Depression and sobriety are a bit like peanut butter and jelly. They can stand alone individually but are often found together. Depression is prevalent amongst drug and alcohol abusers. Many turn to substances as a way to cope with mental health issues. When drugs and alcohol are taken away, there often remains mental health struggles. It is quite common to find depression and sobriety together.
In early sobriety, it’s common to experience depression. The loss of the ally, drugs, or alcohol, can feel like the death of a loved one. While the relationship was dysfunctional, it was still our closest ally. We looked forward to waking up with drugs, drinking before bed, and using substances throughout the day. When that relationship ends, there is often grief, which can include anger, sadness, and depression.
Depression and Sobriety
This mourning in early sobriety usually passes over time. In working a program of recovery and adjusting to life sober, the depression often lifts. For others, depression goes beyond the early days. For some, it may even develop late in recovery. If your depression symptoms have been persistent for more than two weeks, it may be time to seek help.
Shame often comes with depression. Many in recovery feel immense joy about being sober and don’t have any personal mental illness experience. Sharing your depression can feel scary and embarrassing. Sometimes people even tell themselves if they worked a better recovery program, then their depression would go away.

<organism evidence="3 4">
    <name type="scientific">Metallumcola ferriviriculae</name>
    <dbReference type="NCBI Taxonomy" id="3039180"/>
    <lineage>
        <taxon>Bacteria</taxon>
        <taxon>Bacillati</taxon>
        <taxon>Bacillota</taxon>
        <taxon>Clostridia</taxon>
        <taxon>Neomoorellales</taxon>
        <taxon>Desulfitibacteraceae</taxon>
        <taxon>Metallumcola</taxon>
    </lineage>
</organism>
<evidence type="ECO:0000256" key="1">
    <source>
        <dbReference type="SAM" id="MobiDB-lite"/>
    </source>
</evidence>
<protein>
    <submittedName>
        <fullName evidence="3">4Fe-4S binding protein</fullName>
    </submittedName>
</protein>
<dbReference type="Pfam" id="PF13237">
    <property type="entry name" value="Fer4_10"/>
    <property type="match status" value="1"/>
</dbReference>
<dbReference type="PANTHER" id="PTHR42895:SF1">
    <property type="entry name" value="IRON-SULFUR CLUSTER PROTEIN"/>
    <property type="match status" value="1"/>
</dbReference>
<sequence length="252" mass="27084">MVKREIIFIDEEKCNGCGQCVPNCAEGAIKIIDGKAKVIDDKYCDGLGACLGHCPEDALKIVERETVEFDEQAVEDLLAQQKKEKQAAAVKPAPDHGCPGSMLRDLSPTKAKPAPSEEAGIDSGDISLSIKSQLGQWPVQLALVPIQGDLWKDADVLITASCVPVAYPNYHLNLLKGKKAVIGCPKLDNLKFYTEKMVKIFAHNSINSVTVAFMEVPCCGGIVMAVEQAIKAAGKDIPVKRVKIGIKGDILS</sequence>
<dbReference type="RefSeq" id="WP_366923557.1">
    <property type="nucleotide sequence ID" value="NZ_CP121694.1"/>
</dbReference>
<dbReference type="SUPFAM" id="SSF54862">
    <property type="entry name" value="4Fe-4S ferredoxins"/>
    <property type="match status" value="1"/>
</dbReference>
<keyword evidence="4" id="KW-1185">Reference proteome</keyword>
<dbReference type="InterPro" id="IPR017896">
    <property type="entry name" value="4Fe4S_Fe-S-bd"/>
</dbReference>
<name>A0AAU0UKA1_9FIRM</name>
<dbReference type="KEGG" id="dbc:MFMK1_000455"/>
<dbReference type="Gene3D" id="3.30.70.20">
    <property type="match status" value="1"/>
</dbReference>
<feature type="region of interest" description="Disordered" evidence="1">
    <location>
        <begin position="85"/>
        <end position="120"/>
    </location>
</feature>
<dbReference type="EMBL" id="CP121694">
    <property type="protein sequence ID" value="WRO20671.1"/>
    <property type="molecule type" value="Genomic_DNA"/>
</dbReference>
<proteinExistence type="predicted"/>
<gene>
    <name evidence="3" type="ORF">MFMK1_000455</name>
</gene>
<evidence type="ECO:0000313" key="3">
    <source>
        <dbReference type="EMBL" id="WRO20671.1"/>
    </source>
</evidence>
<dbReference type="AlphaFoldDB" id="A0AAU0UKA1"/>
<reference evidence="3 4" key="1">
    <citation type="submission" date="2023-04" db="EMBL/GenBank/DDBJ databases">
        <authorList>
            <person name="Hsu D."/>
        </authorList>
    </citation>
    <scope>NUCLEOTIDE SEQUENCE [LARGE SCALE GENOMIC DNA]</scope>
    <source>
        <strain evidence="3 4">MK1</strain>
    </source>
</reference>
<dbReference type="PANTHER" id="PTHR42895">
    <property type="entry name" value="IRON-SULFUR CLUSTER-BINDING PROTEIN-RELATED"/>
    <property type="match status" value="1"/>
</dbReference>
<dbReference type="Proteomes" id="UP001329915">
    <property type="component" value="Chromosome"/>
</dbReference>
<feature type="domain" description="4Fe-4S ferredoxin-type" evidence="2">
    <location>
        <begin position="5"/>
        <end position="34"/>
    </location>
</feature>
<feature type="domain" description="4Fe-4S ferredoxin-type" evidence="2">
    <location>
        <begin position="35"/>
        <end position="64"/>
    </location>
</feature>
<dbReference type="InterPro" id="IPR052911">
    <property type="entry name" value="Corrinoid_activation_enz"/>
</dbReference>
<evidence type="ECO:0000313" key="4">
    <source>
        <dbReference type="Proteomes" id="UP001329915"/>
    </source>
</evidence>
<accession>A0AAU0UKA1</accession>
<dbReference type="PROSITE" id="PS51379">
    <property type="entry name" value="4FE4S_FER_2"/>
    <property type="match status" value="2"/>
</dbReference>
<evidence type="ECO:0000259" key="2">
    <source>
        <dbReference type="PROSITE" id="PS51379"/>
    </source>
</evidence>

Clinical depression has several characteristics that differ from sadness or the blues. If you are experiencing a variety of these symptoms for two or more weeks, you may be experiencing depression:
- Diminished interest in nearly all activities daily
- Thoughts of death or suicide, not necessarily with a fear of death
- Significant weight loss or weight gain
- Feeling restless or agitated about being slowed down physically or mentally.
- Sleeping more than usual
- Impaired concentration
- Fatigue that occurs on a near-daily basis
- Depressed moods that last most of the day, particularly in the mornings
- Feelings of guilt or worthlessness
- A loss of interest in sex or hobbies
- A loss of appetite
- Feeling anxious or empty.
- Aches and pains, digestive issues, cramps
- Feelings of worthlessness or helplessness
- Trouble making decisions or concentrating.
The good news is that you are not alone. Many before you have battled depression and recovered. Just like any other illness, help is needed. Whether you’ve been sober 2 days or 40 years, help is available. Reach out today.
Addiction affects the whole family. Design For Change, a residential treatment facility, and recovery services program in Lancaster, is a place for hope and healing for all those affected by addiction. If you are ready to start the fight for sobriety, choose a program to help you come out victoriously. Freedom is yours. Find it today by calling us for more information on our longterm, student, and customizable treatment programs: 855-997-1372